After two nights in the dense clouds and chilly winds, we took a three-hour shuttle trip from Monteverde’s 1400 meter high cloud forest to the Pacific beach village of Manuel Antonio. We shucked coats, hats, and pants for bathing suits, sandals, and sunglasses. We were ready to get back to tropical adventures.
Our drive to Manuel Antonio took us along the 48,000 km Pan American Highway which starts in Alaska and goes all the way to the southern tip of South America with one break in southern Costa Rica. The PA highway is busy with trucks, buses, vans, and cars heading north and south through Central America. But the highway was quite good, widening to four lanes in areas, and road signs to major destinations on the Pacific coastline and to Costa Rica’s interior. Most roads and streets in Belize and Costa Rica had no signals, street signs, mileage markers, or destination markers making it difficult to know where you were or where you were going. Very confusing.
The Pacific coastline of Costa Rica includes a peninsula and Puntarenas province that include miles of beautiful beaches. Our last hour, we drove along the coast, often only a few meters away. There was no lack of resorts, hotels, open beaches, and villages. It was quite charming, watching gentle waves coming ashore and green waters of the Pacific Ocean. This is also a prime growing area for date palm trees which produce palm oil for cooking. Every few miles, we’d come to a village with a plant where date palms are processed. There was a distinctive odor emanating from the factories, a smell similar to fermented cabbage.
Our hotel, Verde Mar, was on the beach which we reached by walking through a small gate and over a wooden boardwalk. Ten minutes after we arrived , we were on the beach, digging our toes in hot sand, anxious to dive into the warm Pacific. It was wonderful, a welcome break from the chilly Monteverde weather.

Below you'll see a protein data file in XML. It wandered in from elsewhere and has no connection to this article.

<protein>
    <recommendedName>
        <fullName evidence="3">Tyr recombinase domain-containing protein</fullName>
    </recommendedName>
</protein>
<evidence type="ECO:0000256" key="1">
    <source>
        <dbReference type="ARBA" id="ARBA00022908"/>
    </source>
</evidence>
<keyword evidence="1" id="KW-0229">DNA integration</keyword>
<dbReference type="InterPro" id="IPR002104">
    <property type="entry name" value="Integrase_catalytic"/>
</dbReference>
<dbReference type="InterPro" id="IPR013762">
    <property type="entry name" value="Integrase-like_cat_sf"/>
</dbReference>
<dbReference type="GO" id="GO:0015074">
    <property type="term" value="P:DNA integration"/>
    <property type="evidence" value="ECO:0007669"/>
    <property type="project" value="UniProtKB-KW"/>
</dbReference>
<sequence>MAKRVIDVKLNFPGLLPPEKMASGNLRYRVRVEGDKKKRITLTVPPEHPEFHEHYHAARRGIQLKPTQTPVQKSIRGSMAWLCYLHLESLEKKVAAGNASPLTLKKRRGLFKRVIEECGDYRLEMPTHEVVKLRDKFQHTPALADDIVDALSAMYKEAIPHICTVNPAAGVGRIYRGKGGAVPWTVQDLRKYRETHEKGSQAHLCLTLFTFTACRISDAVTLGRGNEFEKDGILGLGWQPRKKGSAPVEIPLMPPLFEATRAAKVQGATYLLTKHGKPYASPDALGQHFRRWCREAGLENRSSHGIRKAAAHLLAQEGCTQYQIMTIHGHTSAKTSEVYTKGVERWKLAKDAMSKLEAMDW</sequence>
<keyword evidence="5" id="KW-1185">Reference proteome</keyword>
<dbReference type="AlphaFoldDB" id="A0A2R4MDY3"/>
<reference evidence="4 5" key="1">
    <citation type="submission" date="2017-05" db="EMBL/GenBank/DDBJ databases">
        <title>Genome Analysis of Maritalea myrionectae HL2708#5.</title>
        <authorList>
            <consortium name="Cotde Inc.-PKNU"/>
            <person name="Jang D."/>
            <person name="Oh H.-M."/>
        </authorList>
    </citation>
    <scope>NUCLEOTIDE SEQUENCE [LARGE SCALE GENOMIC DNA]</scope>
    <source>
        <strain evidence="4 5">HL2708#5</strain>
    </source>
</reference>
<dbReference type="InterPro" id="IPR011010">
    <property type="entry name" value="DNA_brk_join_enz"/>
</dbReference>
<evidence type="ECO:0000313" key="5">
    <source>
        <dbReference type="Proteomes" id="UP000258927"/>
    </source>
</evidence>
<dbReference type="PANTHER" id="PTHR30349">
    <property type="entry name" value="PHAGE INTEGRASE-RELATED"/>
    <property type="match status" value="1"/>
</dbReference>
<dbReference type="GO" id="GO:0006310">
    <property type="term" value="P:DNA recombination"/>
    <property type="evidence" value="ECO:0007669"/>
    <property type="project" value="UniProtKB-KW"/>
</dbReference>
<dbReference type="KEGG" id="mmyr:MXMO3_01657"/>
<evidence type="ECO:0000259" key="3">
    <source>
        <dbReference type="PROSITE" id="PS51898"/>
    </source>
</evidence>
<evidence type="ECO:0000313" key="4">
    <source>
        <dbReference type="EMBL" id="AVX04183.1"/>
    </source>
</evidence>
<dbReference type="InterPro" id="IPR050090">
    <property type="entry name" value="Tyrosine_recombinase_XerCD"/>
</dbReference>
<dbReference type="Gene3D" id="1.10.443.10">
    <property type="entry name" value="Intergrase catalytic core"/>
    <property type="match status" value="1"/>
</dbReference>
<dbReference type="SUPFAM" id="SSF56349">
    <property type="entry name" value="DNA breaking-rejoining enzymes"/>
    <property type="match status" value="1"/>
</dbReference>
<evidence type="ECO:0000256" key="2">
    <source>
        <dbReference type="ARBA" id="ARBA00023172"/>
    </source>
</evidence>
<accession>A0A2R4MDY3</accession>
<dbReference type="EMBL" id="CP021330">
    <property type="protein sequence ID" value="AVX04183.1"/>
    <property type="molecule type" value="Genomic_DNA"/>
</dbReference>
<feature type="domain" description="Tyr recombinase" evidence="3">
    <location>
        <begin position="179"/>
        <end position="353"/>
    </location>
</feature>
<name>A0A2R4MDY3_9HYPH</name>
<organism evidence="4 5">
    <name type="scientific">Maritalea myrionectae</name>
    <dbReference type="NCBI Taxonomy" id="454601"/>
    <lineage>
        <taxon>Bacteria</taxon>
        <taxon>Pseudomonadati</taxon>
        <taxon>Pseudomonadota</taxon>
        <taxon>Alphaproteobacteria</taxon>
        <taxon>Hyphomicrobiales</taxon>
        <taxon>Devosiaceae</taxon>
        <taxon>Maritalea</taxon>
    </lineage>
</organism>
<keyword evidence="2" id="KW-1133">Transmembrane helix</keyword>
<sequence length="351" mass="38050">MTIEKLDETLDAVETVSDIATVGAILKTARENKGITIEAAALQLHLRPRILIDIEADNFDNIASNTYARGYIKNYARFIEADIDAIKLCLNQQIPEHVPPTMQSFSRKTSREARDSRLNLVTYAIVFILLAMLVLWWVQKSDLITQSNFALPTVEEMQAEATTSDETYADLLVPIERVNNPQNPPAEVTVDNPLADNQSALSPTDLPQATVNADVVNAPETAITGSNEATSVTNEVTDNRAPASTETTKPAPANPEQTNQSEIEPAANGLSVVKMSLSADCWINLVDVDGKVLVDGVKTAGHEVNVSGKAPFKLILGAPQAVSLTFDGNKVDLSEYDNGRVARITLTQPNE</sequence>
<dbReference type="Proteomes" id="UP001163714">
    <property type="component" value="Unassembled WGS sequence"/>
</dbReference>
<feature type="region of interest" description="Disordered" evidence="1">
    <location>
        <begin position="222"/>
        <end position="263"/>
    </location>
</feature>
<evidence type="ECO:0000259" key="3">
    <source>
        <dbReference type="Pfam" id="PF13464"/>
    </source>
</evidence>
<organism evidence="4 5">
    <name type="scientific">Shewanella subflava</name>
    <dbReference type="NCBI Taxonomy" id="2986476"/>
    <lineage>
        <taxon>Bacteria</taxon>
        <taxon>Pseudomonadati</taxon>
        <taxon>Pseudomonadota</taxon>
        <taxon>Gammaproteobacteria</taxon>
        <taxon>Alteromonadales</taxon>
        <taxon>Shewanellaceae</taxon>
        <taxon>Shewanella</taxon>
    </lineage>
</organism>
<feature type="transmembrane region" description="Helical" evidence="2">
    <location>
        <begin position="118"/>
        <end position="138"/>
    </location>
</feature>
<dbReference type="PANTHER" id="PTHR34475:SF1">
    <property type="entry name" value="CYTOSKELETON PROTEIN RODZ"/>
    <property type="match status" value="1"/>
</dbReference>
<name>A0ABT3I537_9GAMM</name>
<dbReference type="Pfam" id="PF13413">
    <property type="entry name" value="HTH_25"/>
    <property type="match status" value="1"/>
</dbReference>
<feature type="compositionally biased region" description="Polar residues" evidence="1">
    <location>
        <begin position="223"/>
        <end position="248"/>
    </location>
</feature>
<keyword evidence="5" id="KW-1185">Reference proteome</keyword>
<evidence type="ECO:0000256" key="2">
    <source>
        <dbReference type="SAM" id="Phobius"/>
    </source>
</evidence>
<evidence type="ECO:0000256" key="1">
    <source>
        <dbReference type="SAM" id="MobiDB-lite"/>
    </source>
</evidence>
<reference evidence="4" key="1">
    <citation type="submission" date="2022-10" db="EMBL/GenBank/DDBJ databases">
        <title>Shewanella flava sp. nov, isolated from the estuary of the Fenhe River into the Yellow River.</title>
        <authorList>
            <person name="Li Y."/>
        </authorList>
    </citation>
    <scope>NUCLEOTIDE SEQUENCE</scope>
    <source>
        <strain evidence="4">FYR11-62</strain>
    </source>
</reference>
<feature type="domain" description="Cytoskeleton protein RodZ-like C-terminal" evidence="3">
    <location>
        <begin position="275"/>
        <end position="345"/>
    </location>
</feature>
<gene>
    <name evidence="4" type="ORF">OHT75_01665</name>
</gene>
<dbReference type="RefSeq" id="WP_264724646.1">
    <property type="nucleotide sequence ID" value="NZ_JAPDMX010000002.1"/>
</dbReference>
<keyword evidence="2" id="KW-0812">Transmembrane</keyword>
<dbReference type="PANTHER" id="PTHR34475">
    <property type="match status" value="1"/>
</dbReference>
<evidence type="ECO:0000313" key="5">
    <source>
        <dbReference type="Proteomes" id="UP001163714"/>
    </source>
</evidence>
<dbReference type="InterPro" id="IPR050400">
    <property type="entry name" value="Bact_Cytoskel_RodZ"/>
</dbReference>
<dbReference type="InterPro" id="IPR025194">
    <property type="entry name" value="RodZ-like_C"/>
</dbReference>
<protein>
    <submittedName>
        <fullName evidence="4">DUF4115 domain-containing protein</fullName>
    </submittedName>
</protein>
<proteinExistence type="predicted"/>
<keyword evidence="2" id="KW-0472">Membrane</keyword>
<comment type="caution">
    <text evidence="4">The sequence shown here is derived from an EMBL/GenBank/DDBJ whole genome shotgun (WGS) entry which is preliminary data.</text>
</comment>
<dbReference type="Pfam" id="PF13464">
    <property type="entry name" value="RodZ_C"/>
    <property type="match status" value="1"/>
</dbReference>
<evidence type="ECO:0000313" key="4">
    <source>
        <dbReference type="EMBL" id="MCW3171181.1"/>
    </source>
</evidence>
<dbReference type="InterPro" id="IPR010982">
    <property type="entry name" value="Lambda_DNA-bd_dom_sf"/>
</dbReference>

We liked the ease of staying at Verde Mar. The hotel had a cafe, and we were only a ten minute walk from a village. We later discovered we could reach the village by walking barefoot along the beach.
The village was a little on the seedy side, open air restaurants, a pizza place, coffee shop, market, and souvenir shops. We walked there every day, sometimes just to see what was happening and watch what vendors were hawking. The entrance to Manuel Antonio National Park was in the village, but we didn’t enter. We’d visited several national parks already in Costa Rica and preferred to spend time on the beach and having other adventures. We never did learn the name of the village.
One evening we walked back on the sidewalk — the beach was too dark with no moonlight — and saw a couple ahead who were stopped, aiming cell phone cameras into a tree. But it was dark — what could they be looking at? We approached and looked up in the trees. We were surprised to see a sleeping sloth hanging on a cable. He was upside down, hands and feet clutching the cable, immobile. Not a muscle moved for five minutes or so as we gazed up at him. It was touching, seeing a sleeping sloth only a couple of meters above us.
Sunsets were amazing along the beach. We strolled out most evenings to admire the spectacle of the glowing sun dipping below the horizon in a blaze of purple, orange, and crimson. This became our favorite stroll as we headed along the beach to Village X for dinner and a walkabout.
We spent afternoons on the beach, but didn’t always have our camera with us — dashing out to swim, hot sun beating down, leaving our things under the umbrella — too busy to play photographer. But we took many photos during our time in Manuel Antonio, but too few of the beach unfortunately.
Follow us and see what else we did during our five nights in Manuel Antonio!
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